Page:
El CB es un serio problema de salud pública que causa gran morbilidad y mortalidad no habiendo mejorado en décadas. Las tasas de mortalidad son un instrumento importante para la diagramación de políticas y programas de salud orientados a la prevención del cáncer.

Palabras clave: Cáncer bucal, mortalidad, neoplasias malignas, Argentina.




Malignant neoplasm (MN) mortality worldwide ranks among the first four causes of death in the 1990 decade, together with cardiac and cerebro-vascular diseases (1-4). Oral Cancer incidence and mortality rates vary widely across the world. Oropharyngeal and oral cancer (OC) incidence in men is higher in the Bas Rhin in France, in the south of India, where is the most common cancer, in some areas in the center and east of Europe, and in some regions of Latin America (5, 6). The highest incidence was registered in India in women with a moderate rise in mortality in the central and Eastern Europe in the 1980’s and 1990’s (7). Cohort studies show that OC incidence has risen in all the age groups throughout the world in the last decades (6), especially in young men in Eastern Europe (7, 8). It was reported that the risk increased in 19 of 24 European countries, with an increment from three to tenfold within a single generation (9-11); however, a decreasing tendency was observed in OC incidence in some Latin American and Caribbean countries (5). Mortality rate is an important tool that provides implicit information about incidence, diagnosis stage, solving capacity of health services, available technology and health programs to be applied, among others. However, comparisons are difficult considering that OC mortality rate and incidence data are not published using the same format (6).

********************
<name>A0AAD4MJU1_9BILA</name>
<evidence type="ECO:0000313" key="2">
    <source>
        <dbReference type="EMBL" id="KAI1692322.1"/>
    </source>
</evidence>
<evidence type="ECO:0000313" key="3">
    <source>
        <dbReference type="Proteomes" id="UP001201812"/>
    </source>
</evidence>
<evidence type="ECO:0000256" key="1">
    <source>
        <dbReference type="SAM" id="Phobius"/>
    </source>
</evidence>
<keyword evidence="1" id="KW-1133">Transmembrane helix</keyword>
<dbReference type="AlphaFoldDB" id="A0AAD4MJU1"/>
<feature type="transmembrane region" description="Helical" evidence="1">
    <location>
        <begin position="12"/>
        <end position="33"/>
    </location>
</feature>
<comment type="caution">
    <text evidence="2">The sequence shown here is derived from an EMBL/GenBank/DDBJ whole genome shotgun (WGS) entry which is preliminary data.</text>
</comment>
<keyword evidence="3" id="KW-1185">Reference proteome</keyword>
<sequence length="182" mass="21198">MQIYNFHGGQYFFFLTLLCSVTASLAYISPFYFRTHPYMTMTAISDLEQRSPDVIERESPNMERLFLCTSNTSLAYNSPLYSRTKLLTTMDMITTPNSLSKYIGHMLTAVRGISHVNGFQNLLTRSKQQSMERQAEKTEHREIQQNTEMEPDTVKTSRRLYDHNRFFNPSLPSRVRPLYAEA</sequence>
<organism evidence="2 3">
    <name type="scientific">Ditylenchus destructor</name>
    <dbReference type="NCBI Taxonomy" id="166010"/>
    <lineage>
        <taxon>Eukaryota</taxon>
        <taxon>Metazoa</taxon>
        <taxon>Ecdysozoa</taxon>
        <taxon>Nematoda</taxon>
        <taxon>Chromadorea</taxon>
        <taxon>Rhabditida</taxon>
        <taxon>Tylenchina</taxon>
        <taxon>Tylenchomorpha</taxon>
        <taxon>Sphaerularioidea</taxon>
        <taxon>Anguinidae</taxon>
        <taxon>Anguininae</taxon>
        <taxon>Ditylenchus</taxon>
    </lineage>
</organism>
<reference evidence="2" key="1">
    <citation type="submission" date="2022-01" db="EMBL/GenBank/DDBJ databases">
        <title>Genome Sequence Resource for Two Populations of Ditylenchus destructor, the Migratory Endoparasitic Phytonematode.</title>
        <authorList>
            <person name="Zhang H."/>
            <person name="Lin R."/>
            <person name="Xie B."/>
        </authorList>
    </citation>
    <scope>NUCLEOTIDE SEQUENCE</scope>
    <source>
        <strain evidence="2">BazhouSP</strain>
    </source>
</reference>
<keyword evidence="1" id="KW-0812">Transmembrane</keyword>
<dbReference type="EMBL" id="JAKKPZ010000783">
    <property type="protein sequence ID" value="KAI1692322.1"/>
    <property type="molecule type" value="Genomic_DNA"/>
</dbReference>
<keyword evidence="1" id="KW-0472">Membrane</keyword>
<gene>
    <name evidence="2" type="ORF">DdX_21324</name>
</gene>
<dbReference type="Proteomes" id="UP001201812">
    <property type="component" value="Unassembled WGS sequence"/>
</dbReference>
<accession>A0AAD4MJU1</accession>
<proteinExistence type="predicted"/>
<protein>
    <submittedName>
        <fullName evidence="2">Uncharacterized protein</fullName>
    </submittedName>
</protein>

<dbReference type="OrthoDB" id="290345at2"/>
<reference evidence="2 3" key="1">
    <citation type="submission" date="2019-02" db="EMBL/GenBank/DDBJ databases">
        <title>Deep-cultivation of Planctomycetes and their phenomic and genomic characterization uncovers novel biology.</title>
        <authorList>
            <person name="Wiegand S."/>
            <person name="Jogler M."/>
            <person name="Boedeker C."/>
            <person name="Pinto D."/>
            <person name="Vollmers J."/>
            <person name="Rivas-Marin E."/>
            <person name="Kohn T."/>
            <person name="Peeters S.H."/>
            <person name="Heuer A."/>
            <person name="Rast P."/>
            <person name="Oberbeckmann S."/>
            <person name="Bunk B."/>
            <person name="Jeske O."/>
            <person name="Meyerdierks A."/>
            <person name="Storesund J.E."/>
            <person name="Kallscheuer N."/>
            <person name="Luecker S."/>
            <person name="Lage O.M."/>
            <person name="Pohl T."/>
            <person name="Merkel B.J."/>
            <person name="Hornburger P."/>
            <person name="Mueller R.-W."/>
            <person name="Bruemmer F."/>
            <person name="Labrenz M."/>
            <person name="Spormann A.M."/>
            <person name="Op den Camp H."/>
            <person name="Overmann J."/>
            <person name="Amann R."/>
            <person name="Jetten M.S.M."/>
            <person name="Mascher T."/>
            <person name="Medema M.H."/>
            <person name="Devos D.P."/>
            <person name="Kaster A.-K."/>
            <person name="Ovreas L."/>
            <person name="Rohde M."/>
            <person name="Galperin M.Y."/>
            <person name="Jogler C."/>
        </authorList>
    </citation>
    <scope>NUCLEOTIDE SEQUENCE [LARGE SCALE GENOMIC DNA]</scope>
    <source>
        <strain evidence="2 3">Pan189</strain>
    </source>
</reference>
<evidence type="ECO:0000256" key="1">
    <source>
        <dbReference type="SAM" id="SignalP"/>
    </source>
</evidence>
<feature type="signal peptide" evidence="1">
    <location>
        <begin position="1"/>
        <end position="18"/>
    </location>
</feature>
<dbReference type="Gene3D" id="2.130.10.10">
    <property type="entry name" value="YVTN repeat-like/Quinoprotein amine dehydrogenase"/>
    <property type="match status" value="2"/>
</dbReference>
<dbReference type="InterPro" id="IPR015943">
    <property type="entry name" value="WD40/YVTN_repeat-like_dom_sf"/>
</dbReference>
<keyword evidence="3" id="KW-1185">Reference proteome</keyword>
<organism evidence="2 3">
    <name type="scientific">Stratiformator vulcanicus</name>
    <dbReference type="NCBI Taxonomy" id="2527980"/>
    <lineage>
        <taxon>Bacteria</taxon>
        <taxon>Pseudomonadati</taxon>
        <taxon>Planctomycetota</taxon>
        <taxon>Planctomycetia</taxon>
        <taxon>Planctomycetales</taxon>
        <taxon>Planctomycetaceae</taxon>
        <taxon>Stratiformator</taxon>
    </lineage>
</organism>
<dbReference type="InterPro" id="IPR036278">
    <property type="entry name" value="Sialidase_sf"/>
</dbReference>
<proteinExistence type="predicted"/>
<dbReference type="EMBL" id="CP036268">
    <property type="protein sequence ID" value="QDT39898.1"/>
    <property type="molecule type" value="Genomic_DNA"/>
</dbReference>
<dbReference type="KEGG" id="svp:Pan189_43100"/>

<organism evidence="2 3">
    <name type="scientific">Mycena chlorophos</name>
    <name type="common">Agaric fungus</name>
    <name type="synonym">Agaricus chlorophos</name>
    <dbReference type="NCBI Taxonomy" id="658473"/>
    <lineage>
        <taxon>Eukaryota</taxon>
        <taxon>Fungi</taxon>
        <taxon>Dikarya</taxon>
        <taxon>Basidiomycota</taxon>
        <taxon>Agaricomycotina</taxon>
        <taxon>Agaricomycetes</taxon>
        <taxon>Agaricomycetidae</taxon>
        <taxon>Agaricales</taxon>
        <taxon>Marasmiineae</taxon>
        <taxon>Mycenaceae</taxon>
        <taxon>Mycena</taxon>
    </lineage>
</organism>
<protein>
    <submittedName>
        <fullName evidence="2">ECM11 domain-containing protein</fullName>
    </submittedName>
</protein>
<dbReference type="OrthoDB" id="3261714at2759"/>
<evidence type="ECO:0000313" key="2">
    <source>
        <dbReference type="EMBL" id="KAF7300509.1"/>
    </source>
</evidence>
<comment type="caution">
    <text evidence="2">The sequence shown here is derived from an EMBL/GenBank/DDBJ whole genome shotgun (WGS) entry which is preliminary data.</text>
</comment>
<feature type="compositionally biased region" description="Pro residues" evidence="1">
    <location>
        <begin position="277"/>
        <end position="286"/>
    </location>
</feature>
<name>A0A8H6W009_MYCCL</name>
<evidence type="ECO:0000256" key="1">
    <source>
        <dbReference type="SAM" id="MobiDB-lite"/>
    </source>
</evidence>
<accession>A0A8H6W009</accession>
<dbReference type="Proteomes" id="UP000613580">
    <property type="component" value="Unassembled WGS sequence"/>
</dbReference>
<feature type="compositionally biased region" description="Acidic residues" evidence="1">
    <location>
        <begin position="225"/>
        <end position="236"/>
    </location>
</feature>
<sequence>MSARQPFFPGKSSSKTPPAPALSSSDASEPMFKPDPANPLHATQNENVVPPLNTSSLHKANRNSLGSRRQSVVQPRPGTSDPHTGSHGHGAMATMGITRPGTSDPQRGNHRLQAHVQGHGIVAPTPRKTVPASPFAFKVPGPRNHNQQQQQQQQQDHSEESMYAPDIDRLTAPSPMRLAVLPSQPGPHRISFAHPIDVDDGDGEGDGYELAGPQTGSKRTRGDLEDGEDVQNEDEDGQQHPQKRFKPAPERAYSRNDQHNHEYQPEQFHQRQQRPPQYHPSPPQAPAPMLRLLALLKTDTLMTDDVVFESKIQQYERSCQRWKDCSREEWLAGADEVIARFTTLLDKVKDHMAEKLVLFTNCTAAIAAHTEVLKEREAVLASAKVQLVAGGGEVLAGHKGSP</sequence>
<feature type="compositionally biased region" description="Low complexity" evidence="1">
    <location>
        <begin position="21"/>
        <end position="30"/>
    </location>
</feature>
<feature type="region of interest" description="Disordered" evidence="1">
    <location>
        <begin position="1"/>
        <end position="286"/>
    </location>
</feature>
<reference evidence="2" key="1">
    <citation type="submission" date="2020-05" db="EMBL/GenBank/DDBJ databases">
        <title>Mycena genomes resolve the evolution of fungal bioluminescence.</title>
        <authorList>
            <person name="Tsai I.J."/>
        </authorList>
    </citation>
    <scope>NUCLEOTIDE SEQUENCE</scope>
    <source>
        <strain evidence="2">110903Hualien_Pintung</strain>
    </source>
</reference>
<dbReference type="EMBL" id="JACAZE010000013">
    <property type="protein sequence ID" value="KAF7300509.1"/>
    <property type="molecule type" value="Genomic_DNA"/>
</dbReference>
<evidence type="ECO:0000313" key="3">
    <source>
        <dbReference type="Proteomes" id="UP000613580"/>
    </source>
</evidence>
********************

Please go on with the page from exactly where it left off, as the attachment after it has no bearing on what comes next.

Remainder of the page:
The aim of the this work is to study the mortality rates of the eight most frequent MN, and especially that caused by OC in the province of Cordoba, Argentine Republic, in the period between 1975 and 2000, in order to analyze its characteristics and compare with other populations in America and Europe.